Wednesday, August 16, 2017
Supporters of a proposal to separate Kiryas Joel from Monroe by creating a new town had a simple message for Orange County legislators on Tuesday night: vote "yes" to allow a referendum so Monroe residents may decide the future of their own town.
"Please, I beg you," Dorey Houle, a mother of five from Monroe told lawmakers seated on the stage at Central Valley Elementary School. "Let me decide. Let my husband decide what happens to the Town of Monroe."
Other speakers taking turns at the microphones in the auditorium argued the proposed Town of Palm Tree would be unconstitutional or said it hadn't been studied enough, urging lawmakers to vote "no" or postpone voting until more information was available.
"Please just put the brakes on this," Monroe resident Donna Henry said. "It's happening too fast, and without enough information."
A few hundred people attended the public hearing, the first of two the Legislature will hold before voting Sept. 7 on whether to allow a referendum in Monroe on the proposal two months later. If at least 14 of 21 lawmakers authorize a town vote, Monroe voters will decide on Nov. 7 whether to separate the 40-year-old Hasidic village and its 10,000 voters from Monroe, ending a political divide that has long stoked tensions in Monroe. Palm Tree would consist of Kiryas Joel - including 164 acres the village annexed in 2015 - and 56 additional acres.
Both Orange County Executive Steve Neuhaus and Pat Davis, the Democrat challenging Neuhaus in the November election, urged lawmakers to support the referendum.
Neuhaus argued that letting Monroe voters determine the outcome was the only issue. He commended the United Monroe citizens group for taking the initiative in negotiating peace with Kiryas Joel leaders, calling the longstanding split in the community "a political Chernobyl that's spilling over into other towns." He dismissed complaints that those talks were held in private, pointing out that four county lawmakers were present to share information with municipal leaders.
"What was the alternative? Harley Doles making the decision on behalf of the town?" Neuhaus asked, to audience laughter, referring to the Monroe town supervisor.
Davis, his challenger, lives in Monroe, and he urged lawmakers to "give me and my neighbors an opportunity to decide our future."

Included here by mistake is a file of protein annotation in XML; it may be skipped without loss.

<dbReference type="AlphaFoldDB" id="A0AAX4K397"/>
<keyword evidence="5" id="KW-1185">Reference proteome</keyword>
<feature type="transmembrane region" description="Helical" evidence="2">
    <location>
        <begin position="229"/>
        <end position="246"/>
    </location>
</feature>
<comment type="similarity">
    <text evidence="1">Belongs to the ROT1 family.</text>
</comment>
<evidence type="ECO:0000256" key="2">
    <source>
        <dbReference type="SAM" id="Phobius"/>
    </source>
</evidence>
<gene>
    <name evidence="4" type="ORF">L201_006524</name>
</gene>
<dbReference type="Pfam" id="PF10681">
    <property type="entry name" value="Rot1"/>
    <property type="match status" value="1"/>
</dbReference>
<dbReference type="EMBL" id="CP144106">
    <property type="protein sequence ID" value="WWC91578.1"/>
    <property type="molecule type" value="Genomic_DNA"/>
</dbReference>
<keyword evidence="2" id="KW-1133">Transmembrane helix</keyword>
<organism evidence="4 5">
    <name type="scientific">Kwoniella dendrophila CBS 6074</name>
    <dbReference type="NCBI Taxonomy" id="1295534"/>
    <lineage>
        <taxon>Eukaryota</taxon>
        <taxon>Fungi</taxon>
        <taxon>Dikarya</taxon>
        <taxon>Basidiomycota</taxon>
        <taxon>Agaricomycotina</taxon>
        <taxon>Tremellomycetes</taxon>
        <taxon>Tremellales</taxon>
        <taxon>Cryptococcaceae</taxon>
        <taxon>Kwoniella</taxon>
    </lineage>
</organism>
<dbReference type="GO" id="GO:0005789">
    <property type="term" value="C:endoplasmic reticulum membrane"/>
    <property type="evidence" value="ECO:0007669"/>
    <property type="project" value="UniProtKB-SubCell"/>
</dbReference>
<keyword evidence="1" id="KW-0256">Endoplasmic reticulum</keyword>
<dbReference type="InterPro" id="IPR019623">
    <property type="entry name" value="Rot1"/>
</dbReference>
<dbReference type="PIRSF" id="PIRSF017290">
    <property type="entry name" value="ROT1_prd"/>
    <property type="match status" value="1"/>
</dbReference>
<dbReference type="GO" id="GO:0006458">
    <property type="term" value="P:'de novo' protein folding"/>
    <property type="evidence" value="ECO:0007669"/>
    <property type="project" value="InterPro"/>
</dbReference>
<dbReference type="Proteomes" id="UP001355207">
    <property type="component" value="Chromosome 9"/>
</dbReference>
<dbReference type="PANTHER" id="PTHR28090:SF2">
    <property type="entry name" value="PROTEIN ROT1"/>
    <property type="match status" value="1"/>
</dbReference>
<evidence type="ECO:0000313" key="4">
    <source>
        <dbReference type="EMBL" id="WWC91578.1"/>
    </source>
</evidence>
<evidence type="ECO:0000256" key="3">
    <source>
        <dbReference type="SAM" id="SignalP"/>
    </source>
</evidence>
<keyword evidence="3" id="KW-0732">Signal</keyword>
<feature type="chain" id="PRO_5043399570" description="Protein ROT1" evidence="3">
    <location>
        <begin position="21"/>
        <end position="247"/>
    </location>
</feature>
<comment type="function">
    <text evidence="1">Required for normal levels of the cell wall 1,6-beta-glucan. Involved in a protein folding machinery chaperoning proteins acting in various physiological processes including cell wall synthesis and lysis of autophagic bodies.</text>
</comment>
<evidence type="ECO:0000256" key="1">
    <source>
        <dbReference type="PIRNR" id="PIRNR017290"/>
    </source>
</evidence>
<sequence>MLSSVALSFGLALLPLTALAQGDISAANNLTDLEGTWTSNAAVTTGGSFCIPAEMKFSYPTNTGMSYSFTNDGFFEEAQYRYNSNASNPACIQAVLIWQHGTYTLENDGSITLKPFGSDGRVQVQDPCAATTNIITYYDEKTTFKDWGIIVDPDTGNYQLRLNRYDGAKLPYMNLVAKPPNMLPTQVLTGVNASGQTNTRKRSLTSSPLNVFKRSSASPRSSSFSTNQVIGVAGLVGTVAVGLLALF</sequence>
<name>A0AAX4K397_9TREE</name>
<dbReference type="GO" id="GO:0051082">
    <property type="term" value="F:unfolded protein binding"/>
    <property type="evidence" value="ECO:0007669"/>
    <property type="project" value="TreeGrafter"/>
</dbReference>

"We must consider this an opportunity to look to the future," he said.
Michael Sussman, the civil-rights attorney from the Town of Chester, recalled representing dissident community members in Kiryas Joel for about 20 years and suing once on their behalf to try to dissolve the village, which he said violates the constitutional separation of church and state. He argued that forming a new town for the Satmar Hasidim would perpetuate that constitutional breach.
"Creating a new religious town echoes the terrible precedent set 40 years ago when the village was carved out of the Town of Monroe," Sussman said.
Supporters of the separation argued that it presented Monroe residents with a brighter future by liberating town government from Kiryas Joel's voting blocs and sparing Monroe-Woodbury School District the fate of East Ramapo School District in Rockland County.
Other speakers countered that Palm Tree's creation will affect towns other than Monroe and that the Legislature vote effectively will decide the outcome, if both Kiryas Joel and United Monroe leaders rally voters behind the town proposal in a referendum.
John Allegro, one of United Monroe's leaders, reversed that argument by saying that just eight county lawmakers could deny more than 20,000 control of their town's future by voting against allowing a referendum. He compared that to a vote by Doles and three other Town Board members in 2015 to let Kiryas Joel annex 164 acres.
"A decision by eight of you not to allow a vote will tie Monroe to KJ forever," Allegro said.
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